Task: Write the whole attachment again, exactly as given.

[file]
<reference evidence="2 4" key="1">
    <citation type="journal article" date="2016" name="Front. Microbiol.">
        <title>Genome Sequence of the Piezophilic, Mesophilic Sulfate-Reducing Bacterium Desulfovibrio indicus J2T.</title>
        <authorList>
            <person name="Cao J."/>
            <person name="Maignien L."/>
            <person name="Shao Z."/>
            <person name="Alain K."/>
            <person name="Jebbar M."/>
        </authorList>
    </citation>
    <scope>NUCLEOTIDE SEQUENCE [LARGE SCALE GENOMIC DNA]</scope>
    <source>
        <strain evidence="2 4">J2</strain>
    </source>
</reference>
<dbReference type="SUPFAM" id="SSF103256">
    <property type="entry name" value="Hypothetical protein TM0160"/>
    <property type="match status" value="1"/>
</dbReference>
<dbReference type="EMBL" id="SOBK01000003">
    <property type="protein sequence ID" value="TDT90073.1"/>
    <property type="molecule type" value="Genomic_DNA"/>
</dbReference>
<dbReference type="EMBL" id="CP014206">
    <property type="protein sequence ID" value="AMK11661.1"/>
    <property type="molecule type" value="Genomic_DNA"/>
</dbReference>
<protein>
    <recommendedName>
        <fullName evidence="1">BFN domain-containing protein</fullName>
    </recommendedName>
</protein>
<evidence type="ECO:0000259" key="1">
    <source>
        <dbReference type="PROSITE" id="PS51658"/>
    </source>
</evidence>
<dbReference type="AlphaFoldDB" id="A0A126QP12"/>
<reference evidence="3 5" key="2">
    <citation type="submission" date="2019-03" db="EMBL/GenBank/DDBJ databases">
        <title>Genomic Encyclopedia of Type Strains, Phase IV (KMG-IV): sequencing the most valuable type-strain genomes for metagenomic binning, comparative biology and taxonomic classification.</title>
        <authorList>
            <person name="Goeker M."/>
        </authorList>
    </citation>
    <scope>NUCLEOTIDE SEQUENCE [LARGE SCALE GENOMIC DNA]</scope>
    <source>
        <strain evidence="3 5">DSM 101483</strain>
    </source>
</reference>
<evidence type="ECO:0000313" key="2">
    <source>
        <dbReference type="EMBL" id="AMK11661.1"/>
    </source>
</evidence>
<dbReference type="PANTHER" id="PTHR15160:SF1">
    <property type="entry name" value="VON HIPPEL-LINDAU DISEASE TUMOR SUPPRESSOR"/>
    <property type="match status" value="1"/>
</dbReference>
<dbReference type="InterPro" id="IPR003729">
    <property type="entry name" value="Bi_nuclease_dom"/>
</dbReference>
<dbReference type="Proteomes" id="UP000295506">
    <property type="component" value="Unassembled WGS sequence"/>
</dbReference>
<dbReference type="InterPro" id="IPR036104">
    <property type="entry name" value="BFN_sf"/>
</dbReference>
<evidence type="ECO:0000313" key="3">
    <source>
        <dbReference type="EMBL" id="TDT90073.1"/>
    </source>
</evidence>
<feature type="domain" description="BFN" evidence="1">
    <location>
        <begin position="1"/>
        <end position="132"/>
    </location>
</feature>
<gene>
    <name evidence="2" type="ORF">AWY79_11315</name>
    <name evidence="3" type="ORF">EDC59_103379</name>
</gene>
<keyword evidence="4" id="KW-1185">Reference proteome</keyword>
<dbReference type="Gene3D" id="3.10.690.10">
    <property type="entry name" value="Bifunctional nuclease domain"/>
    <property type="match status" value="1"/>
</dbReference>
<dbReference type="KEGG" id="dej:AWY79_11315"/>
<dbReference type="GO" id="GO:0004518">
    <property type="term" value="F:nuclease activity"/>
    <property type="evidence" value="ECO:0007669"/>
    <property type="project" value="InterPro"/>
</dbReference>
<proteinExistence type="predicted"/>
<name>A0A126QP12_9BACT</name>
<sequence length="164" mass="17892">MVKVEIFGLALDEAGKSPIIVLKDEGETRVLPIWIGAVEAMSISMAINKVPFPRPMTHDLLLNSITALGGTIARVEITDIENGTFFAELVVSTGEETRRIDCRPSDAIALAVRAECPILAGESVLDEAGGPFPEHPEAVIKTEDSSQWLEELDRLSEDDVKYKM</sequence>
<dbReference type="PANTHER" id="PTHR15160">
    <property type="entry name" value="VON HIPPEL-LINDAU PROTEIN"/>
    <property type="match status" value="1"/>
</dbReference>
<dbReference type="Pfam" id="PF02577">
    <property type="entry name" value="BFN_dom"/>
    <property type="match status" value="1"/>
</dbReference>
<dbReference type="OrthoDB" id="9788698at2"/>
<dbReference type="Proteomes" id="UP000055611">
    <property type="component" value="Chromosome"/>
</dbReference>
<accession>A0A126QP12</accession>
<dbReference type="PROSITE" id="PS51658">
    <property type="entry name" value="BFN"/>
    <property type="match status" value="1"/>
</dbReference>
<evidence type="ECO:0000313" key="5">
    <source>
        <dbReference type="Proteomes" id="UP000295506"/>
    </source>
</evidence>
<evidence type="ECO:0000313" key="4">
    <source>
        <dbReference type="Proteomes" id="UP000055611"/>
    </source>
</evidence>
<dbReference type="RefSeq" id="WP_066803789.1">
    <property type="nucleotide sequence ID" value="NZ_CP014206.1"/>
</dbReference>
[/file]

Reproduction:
<reference evidence="2 4" key="1">
    <citation type="journal article" date="2016" name="Front. Microbiol.">
        <title>Genome Sequence of the Piezophilic, Mesophilic Sulfate-Reducing Bacterium Desulfovibrio indicus J2T.</title>
        <authorList>
            <person name="Cao J."/>
            <person name="Maignien L."/>
            <person name="Shao Z."/>
            <person name="Alain K."/>
            <person name="Jebbar M."/>
        </authorList>
    </citation>
    <scope>NUCLEOTIDE SEQUENCE [LARGE SCALE GENOMIC DNA]</scope>
    <source>
        <strain evidence="2 4">J2</strain>
    </source>
</reference>
<dbReference type="SUPFAM" id="SSF103256">
    <property type="entry name" value="Hypothetical protein TM0160"/>
    <property type="match status" value="1"/>
</dbReference>
<dbReference type="EMBL" id="SOBK01000003">
    <property type="protein sequence ID" value="TDT90073.1"/>
    <property type="molecule type" value="Genomic_DNA"/>
</dbReference>
<dbReference type="EMBL" id="CP014206">
    <property type="protein sequence ID" value="AMK11661.1"/>
    <property type="molecule type" value="Genomic_DNA"/>
</dbReference>
<protein>
    <recommendedName>
        <fullName evidence="1">BFN domain-containing protein</fullName>
    </recommendedName>
</protein>
<evidence type="ECO:0000259" key="1">
    <source>
        <dbReference type="PROSITE" id="PS51658"/>
    </source>
</evidence>
<dbReference type="AlphaFoldDB" id="A0A126QP12"/>
<reference evidence="3 5" key="2">
    <citation type="submission" date="2019-03" db="EMBL/GenBank/DDBJ databases">
        <title>Genomic Encyclopedia of Type Strains, Phase IV (KMG-IV): sequencing the most valuable type-strain genomes for metagenomic binning, comparative biology and taxonomic classification.</title>
        <authorList>
            <person name="Goeker M."/>
        </authorList>
    </citation>
    <scope>NUCLEOTIDE SEQUENCE [LARGE SCALE GENOMIC DNA]</scope>
    <source>
        <strain evidence="3 5">DSM 101483</strain>
    </source>
</reference>
<evidence type="ECO:0000313" key="2">
    <source>
        <dbReference type="EMBL" id="AMK11661.1"/>
    </source>
</evidence>
<dbReference type="PANTHER" id="PTHR15160:SF1">
    <property type="entry name" value="VON HIPPEL-LINDAU DISEASE TUMOR SUPPRESSOR"/>
    <property type="match status" value="1"/>
</dbReference>
<dbReference type="InterPro" id="IPR003729">
    <property type="entry name" value="Bi_nuclease_dom"/>
</dbReference>
<dbReference type="Proteomes" id="UP000295506">
    <property type="component" value="Unassembled WGS sequence"/>
</dbReference>
<dbReference type="InterPro" id="IPR036104">
    <property type="entry name" value="BFN_sf"/>
</dbReference>
<evidence type="ECO:0000313" key="3">
    <source>
        <dbReference type="EMBL" id="TDT90073.1"/>
    </source>
</evidence>
<feature type="domain" description="BFN" evidence="1">
    <location>
        <begin position="1"/>
        <end position="132"/>
    </location>
</feature>
<gene>
    <name evidence="2" type="ORF">AWY79_11315</name>
    <name evidence="3" type="ORF">EDC59_103379</name>
</gene>
<keyword evidence="4" id="KW-1185">Reference proteome</keyword>
<dbReference type="Gene3D" id="3.10.690.10">
    <property type="entry name" value="Bifunctional nuclease domain"/>
    <property type="match status" value="1"/>
</dbReference>
<dbReference type="KEGG" id="dej:AWY79_11315"/>
<dbReference type="GO" id="GO:0004518">
    <property type="term" value="F:nuclease activity"/>
    <property type="evidence" value="ECO:0007669"/>
    <property type="project" value="InterPro"/>
</dbReference>
<proteinExistence type="predicted"/>
<name>A0A126QP12_9BACT</name>
<sequence length="164" mass="17892">MVKVEIFGLALDEAGKSPIIVLKDEGETRVLPIWIGAVEAMSISMAINKVPFPRPMTHDLLLNSITALGGTIARVEITDIENGTFFAELVVSTGEETRRIDCRPSDAIALAVRAECPILAGESVLDEAGGPFPEHPEAVIKTEDSSQWLEELDRLSEDDVKYKM</sequence>
<dbReference type="PANTHER" id="PTHR15160">
    <property type="entry name" value="VON HIPPEL-LINDAU PROTEIN"/>
    <property type="match status" value="1"/>
</dbReference>
<dbReference type="Pfam" id="PF02577">
    <property type="entry name" value="BFN_dom"/>
    <property type="match status" value="1"/>
</dbReference>
<dbReference type="OrthoDB" id="9788698at2"/>
<dbReference type="Proteomes" id="UP000055611">
    <property type="component" value="Chromosome"/>
</dbReference>
<accession>A0A126QP12</accession>
<dbReference type="PROSITE" id="PS51658">
    <property type="entry name" value="BFN"/>
    <property type="match status" value="1"/>
</dbReference>
<evidence type="ECO:0000313" key="5">
    <source>
        <dbReference type="Proteomes" id="UP000295506"/>
    </source>
</evidence>
<evidence type="ECO:0000313" key="4">
    <source>
        <dbReference type="Proteomes" id="UP000055611"/>
    </source>
</evidence>
<dbReference type="RefSeq" id="WP_066803789.1">
    <property type="nucleotide sequence ID" value="NZ_CP014206.1"/>
</dbReference>